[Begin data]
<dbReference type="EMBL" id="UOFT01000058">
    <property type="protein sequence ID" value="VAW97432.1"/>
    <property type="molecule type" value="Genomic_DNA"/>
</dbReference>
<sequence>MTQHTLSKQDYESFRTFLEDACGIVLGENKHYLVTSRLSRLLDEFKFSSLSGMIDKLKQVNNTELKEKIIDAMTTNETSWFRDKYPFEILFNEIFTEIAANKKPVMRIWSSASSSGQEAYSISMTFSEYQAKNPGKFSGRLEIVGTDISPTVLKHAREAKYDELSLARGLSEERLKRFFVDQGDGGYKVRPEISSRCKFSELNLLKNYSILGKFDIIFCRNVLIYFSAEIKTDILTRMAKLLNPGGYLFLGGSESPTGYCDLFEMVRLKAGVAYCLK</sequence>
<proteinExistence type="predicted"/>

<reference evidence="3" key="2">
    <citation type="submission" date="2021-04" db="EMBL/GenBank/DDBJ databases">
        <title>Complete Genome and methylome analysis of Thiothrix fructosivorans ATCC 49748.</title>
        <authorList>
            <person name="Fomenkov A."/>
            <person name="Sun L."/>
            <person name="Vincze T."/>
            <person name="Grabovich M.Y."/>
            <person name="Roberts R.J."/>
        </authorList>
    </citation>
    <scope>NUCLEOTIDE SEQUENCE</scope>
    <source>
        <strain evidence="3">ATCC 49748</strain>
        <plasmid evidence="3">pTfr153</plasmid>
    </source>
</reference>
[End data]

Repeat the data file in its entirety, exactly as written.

<dbReference type="EMBL" id="UOFT01000058">
    <property type="protein sequence ID" value="VAW97432.1"/>
    <property type="molecule type" value="Genomic_DNA"/>
</dbReference>
<sequence>MTQHTLSKQDYESFRTFLEDACGIVLGENKHYLVTSRLSRLLDEFKFSSLSGMIDKLKQVNNTELKEKIIDAMTTNETSWFRDKYPFEILFNEIFTEIAANKKPVMRIWSSASSSGQEAYSISMTFSEYQAKNPGKFSGRLEIVGTDISPTVLKHAREAKYDELSLARGLSEERLKRFFVDQGDGGYKVRPEISSRCKFSELNLLKNYSILGKFDIIFCRNVLIYFSAEIKTDILTRMAKLLNPGGYLFLGGSESPTGYCDLFEMVRLKAGVAYCLK</sequence>
<proteinExistence type="predicted"/>

<reference evidence="3" key="2">
    <citation type="submission" date="2021-04" db="EMBL/GenBank/DDBJ databases">
        <title>Complete Genome and methylome analysis of Thiothrix fructosivorans ATCC 49748.</title>
        <authorList>
            <person name="Fomenkov A."/>
            <person name="Sun L."/>
            <person name="Vincze T."/>
            <person name="Grabovich M.Y."/>
            <person name="Roberts R.J."/>
        </authorList>
    </citation>
    <scope>NUCLEOTIDE SEQUENCE</scope>
    <source>
        <strain evidence="3">ATCC 49748</strain>
        <plasmid evidence="3">pTfr153</plasmid>
    </source>
</reference>